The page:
05 Oct Do You Have a Balance?
Do you have a balance? If there was one thing I would suggest for everyone, it would be to try and put a few minutes quality rest time into your day.
One of the principle reasons for doing it is to reset and calm your nervous system.
You will be familiar with the nervous system that lets us feel, and make our muscles move. We also have a nervous system that deals with all the background stuff that needs to be maintained for you, like your heart rate and blood pressure and digestive system.
This is called the autonomic nervous system (so named because it works by itself, automatically, not under your conscious control)
It is divided into two parts that work in roughly opposite ways:
The Fight or Flight System (sympathetic)
This system kicks in where there is danger or stress. It prepares you to run or fight by increasing your heart rate. It releases adrenaline into your blood stream. Blood is diverted from the skin and gut to the essential organs and the muscles.
The Rest or Digest System (parasympathetic)
This is the side of the nervous system dealing with housekeeping e.g. keeping the gut moving so you can digest your food. It has a generally opposite effect to the flight or flight system e.g. slowing your heart rate. You might have heard of the vagus nerve– this is one of the nerves that transmits ‘rest and digest’ messages.
The older more primitive bits of our brain are in charge of activating these automated systems, so it isn’t necessarily rational about what is a real danger. So, your worry about work deadlines will cause a response, just as a real threat to your life might do, albeit more mildly. Although in modern life stress tends to be more low grade than really scary, from our brain-body’s point of view it is still a threat to our safety. The only way it knows how to respond is to get ready to run or fight!
The flight or flight system can be over-active
We do need to be exposed to bits of stress (excitement and challenge are more positive words) to keep us healthy. It’s good to train yourself to deal with the inevitable stress of life by exposing yourself to short periods of healthy stress e.g. with some intense exercise.
However, a little stress goes a long way. Because our nervous system developed back in a time where we dealt with life and death scenarios more often, the fight or flight system is built to be more wide-ranging and long-lasting than the rest and digest system. Your survival depended on your quick response to threat, if you didn’t run away from the lion in time, you wouldn’t be passing on your genes to the next generation! If you have had a stressful event, like a near miss in the car, you may have noticed that it takes a long time to fully calm down.
If you are dealing with ongoing stress: work, family, health issues, the flight or flight system will be on constant alert.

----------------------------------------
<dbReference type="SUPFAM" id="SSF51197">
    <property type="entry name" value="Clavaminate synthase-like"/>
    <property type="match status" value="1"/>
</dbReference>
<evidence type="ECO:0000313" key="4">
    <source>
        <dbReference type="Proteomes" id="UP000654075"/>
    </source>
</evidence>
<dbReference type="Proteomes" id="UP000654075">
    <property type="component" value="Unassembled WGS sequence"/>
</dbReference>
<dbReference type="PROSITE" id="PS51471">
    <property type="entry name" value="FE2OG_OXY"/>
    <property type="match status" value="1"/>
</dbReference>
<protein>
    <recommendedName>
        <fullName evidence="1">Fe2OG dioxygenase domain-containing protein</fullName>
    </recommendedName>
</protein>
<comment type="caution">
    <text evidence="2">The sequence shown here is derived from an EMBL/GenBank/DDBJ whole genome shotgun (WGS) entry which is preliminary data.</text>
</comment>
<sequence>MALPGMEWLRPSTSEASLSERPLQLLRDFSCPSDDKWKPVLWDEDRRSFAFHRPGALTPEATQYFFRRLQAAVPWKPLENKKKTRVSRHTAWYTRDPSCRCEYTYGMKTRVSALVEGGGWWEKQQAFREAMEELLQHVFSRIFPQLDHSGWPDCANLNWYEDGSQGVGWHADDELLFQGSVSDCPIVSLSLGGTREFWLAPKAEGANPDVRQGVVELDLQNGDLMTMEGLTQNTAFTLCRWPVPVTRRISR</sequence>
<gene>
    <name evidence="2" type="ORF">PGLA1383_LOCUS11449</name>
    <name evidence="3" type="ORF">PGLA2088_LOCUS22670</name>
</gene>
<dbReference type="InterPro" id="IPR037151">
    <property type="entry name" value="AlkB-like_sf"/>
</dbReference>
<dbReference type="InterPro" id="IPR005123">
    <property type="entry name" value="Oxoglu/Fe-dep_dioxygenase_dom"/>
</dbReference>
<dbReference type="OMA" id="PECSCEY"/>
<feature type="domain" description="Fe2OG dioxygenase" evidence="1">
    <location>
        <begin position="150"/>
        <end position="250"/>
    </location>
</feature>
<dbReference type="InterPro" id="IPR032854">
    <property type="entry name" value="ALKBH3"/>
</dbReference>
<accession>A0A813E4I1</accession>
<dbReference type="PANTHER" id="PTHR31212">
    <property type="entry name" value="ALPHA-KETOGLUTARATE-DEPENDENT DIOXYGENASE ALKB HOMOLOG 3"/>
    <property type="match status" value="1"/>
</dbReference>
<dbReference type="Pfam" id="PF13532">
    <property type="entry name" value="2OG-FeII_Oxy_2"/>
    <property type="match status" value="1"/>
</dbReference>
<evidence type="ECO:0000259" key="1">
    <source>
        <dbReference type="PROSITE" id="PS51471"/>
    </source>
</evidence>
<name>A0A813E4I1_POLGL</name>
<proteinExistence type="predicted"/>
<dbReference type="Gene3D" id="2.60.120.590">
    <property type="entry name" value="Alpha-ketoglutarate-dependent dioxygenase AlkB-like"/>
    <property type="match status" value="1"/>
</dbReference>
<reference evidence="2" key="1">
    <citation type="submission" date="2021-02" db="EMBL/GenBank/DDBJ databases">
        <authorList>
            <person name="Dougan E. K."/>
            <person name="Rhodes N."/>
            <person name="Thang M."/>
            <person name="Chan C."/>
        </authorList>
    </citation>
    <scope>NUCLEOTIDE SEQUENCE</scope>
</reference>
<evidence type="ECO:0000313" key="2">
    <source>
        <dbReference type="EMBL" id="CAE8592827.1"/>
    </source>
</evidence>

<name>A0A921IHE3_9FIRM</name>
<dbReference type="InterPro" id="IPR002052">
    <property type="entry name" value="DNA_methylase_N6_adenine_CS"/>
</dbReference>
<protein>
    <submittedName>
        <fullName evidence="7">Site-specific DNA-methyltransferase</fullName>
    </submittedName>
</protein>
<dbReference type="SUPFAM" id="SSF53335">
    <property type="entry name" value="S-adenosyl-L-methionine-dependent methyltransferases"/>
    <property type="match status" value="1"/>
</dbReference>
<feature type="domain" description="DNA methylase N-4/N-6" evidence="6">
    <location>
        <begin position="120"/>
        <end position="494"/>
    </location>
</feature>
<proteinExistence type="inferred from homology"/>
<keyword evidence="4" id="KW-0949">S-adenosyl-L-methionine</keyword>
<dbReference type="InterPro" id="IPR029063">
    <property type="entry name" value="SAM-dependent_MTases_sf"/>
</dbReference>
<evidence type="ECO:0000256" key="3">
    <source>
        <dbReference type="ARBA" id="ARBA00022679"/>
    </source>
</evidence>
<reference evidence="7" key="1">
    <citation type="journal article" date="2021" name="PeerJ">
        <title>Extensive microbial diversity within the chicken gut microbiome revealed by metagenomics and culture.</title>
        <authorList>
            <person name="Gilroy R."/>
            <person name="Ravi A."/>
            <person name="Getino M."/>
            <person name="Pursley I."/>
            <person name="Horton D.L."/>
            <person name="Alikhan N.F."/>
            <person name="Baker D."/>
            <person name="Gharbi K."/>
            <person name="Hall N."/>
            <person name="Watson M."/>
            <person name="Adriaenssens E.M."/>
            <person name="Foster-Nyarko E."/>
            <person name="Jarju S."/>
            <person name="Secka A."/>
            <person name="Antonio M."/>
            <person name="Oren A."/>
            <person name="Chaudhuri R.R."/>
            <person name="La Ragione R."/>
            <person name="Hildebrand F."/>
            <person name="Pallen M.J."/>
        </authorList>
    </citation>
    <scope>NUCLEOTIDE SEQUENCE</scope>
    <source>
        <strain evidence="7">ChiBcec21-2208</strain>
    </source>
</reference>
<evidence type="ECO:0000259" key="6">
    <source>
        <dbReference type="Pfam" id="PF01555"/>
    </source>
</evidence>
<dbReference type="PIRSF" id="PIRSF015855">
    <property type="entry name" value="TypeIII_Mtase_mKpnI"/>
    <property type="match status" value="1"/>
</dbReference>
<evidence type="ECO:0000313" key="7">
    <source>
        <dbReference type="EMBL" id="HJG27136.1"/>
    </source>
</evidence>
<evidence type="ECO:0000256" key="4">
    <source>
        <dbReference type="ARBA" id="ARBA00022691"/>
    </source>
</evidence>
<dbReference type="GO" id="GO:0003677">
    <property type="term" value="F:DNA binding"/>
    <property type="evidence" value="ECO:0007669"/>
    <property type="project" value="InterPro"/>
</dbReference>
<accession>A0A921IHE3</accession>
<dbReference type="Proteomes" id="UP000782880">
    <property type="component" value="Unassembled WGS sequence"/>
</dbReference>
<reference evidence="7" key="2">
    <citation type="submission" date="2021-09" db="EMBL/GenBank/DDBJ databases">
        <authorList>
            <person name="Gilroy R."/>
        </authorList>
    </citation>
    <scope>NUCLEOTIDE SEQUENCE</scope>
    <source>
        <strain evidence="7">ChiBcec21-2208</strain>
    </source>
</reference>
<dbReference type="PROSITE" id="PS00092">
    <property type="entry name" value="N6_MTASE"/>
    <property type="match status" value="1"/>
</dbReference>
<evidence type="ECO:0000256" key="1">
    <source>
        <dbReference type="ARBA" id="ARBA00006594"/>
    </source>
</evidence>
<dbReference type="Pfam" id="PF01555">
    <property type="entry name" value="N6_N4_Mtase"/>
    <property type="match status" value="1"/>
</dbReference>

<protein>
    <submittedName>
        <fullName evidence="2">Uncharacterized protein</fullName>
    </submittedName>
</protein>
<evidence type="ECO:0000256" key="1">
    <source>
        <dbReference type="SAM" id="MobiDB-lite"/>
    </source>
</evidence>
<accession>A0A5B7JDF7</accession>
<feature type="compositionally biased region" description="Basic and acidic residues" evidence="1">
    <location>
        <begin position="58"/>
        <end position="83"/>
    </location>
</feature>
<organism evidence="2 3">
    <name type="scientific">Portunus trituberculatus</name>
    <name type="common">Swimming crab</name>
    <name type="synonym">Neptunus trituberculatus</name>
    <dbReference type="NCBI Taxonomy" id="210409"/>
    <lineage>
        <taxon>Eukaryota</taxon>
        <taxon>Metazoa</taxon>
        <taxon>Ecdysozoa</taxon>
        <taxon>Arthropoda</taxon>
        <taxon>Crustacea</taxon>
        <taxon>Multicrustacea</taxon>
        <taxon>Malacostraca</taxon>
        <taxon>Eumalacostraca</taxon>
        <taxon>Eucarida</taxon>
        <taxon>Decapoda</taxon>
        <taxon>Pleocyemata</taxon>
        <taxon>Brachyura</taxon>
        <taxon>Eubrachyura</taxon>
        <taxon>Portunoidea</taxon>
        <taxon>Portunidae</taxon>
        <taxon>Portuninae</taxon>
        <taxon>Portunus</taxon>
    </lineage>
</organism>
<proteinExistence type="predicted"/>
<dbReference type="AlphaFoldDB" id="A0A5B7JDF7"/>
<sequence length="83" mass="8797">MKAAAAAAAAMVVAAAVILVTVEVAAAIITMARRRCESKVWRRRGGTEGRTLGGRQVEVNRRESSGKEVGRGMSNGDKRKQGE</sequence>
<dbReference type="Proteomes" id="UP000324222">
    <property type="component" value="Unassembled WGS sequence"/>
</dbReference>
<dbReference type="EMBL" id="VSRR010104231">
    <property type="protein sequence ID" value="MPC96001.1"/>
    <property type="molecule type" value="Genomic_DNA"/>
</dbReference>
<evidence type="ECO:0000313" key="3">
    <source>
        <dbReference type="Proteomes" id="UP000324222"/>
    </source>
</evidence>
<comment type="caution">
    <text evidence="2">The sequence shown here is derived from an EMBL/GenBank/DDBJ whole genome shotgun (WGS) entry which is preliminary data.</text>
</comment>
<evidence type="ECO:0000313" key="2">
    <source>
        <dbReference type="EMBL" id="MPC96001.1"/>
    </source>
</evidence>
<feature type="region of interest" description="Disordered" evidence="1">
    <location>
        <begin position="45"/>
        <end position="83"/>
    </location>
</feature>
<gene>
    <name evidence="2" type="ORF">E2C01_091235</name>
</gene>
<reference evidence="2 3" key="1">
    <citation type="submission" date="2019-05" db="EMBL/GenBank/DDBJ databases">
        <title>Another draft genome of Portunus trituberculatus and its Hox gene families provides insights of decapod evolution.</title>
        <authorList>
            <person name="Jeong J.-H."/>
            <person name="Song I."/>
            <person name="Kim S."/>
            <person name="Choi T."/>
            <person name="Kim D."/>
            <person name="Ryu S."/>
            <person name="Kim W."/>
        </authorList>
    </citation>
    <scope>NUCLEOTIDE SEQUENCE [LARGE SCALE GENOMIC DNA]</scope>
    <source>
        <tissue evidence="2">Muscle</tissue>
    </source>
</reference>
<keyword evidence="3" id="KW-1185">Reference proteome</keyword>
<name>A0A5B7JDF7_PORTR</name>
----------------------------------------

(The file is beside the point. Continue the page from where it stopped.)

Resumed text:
This causes lots of wide-ranging effects on lots of different organs and systems in the body, and can affect your ability to sleep, and your immunity, for example.
Most of us would benefit from taking some time and thought to balancing the scales towards the rest and digest side of your nervous system. But the more stress you have to deal with the more balancing time and activities you need, especially if it is long term stressful situation. This applies even with ‘positive’ stress e.g. a challenge you relish or an exercise goal like a marathon: providing yourself with adequate rest and recuperation will allow you to perform your best and sustain a long- term level of challenge. If your body-mind is always dealing with threat or challenge the housekeeping will suffer!
How to shift the balance from ‘flight and flight’ to ‘rest and digest’
There are lots of ways to do this – basically anything you find relaxing. Gentle exercise, spending time in nature, having a laugh with friends, a hug from your partner, snuggling up with the dog, playing with the kids, art, music. Anything that feels like the pressure is off: no striving to do better or achieve, just being in the moment.
However, it can be hard to keep this skill of calming down body and mind, and being able to switch off, even during what should be relaxing times.
This is where mindfulness type practices are helpful. There is a reason why so many cultures and systems encourage a balance of activity and meditation/mindfulness e.g. yoga, martial arts. Just pushing and pushing, either physically or mentally doesn’t help us to perform optimally long term, and it’s not sustainable in terms of our health and wellbeing.
Alexander technique has this mindfulness, calming aspect to it. The advantage of Alexander Technique is that you can practise calming your flight and flight system whilst going about your everyday life. You don’t need to spend much special time doing it once you have learnt the skill.
To learn the foundation skill of switching of excess muscle tension, and quietening body and mind we make it easy and do it lying down to start with. Just a few minutes lying down, paying attention to your body, can shift the balance of the nervous system to ‘rest mode’.
Once you have a little practise in this lying down position you can start to apply the same thinking to sitting, standing and moving, so that you are encouraging your autonomic nervous system to be more ‘rest and digest’ and less ‘flight or flight’ throughout the day.